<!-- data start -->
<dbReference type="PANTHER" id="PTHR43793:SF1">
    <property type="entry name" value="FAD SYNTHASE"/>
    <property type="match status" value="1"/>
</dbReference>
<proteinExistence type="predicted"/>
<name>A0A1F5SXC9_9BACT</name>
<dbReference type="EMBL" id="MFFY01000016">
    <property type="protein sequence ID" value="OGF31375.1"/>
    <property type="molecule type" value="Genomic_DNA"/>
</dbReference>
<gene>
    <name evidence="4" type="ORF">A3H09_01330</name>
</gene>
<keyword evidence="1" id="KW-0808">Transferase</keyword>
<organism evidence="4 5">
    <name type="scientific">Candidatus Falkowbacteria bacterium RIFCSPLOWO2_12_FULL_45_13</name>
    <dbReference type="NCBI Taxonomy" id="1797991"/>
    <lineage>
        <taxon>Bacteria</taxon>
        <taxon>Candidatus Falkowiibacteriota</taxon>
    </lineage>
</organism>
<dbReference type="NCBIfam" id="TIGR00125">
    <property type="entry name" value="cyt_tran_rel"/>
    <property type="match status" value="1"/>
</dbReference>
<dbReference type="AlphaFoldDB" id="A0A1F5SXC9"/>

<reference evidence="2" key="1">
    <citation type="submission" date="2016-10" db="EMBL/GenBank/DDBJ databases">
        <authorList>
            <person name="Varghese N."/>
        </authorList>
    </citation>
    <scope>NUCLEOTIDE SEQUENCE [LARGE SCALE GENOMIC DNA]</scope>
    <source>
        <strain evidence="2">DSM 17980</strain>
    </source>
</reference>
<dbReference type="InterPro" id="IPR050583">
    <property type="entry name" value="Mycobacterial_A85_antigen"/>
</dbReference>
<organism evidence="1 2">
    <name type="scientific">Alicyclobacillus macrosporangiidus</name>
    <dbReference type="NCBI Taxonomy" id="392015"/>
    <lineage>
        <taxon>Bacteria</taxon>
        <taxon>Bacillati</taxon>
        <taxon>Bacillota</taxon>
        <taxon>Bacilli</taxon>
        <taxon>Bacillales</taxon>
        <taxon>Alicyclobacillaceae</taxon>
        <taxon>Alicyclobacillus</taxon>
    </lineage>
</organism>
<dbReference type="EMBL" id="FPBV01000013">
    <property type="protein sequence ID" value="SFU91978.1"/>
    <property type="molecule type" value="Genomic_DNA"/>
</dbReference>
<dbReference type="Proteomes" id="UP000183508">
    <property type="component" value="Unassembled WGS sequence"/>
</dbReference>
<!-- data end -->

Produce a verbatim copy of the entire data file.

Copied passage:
<dbReference type="PANTHER" id="PTHR43793:SF1">
    <property type="entry name" value="FAD SYNTHASE"/>
    <property type="match status" value="1"/>
</dbReference>
<proteinExistence type="predicted"/>
<name>A0A1F5SXC9_9BACT</name>
<dbReference type="EMBL" id="MFFY01000016">
    <property type="protein sequence ID" value="OGF31375.1"/>
    <property type="molecule type" value="Genomic_DNA"/>
</dbReference>
<gene>
    <name evidence="4" type="ORF">A3H09_01330</name>
</gene>
<keyword evidence="1" id="KW-0808">Transferase</keyword>
<organism evidence="4 5">
    <name type="scientific">Candidatus Falkowbacteria bacterium RIFCSPLOWO2_12_FULL_45_13</name>
    <dbReference type="NCBI Taxonomy" id="1797991"/>
    <lineage>
        <taxon>Bacteria</taxon>
        <taxon>Candidatus Falkowiibacteriota</taxon>
    </lineage>
</organism>
<dbReference type="NCBIfam" id="TIGR00125">
    <property type="entry name" value="cyt_tran_rel"/>
    <property type="match status" value="1"/>
</dbReference>
<dbReference type="AlphaFoldDB" id="A0A1F5SXC9"/>

<reference evidence="2" key="1">
    <citation type="submission" date="2016-10" db="EMBL/GenBank/DDBJ databases">
        <authorList>
            <person name="Varghese N."/>
        </authorList>
    </citation>
    <scope>NUCLEOTIDE SEQUENCE [LARGE SCALE GENOMIC DNA]</scope>
    <source>
        <strain evidence="2">DSM 17980</strain>
    </source>
</reference>
<dbReference type="InterPro" id="IPR050583">
    <property type="entry name" value="Mycobacterial_A85_antigen"/>
</dbReference>
<organism evidence="1 2">
    <name type="scientific">Alicyclobacillus macrosporangiidus</name>
    <dbReference type="NCBI Taxonomy" id="392015"/>
    <lineage>
        <taxon>Bacteria</taxon>
        <taxon>Bacillati</taxon>
        <taxon>Bacillota</taxon>
        <taxon>Bacilli</taxon>
        <taxon>Bacillales</taxon>
        <taxon>Alicyclobacillaceae</taxon>
        <taxon>Alicyclobacillus</taxon>
    </lineage>
</organism>
<dbReference type="EMBL" id="FPBV01000013">
    <property type="protein sequence ID" value="SFU91978.1"/>
    <property type="molecule type" value="Genomic_DNA"/>
</dbReference>
<dbReference type="Proteomes" id="UP000183508">
    <property type="component" value="Unassembled WGS sequence"/>
</dbReference>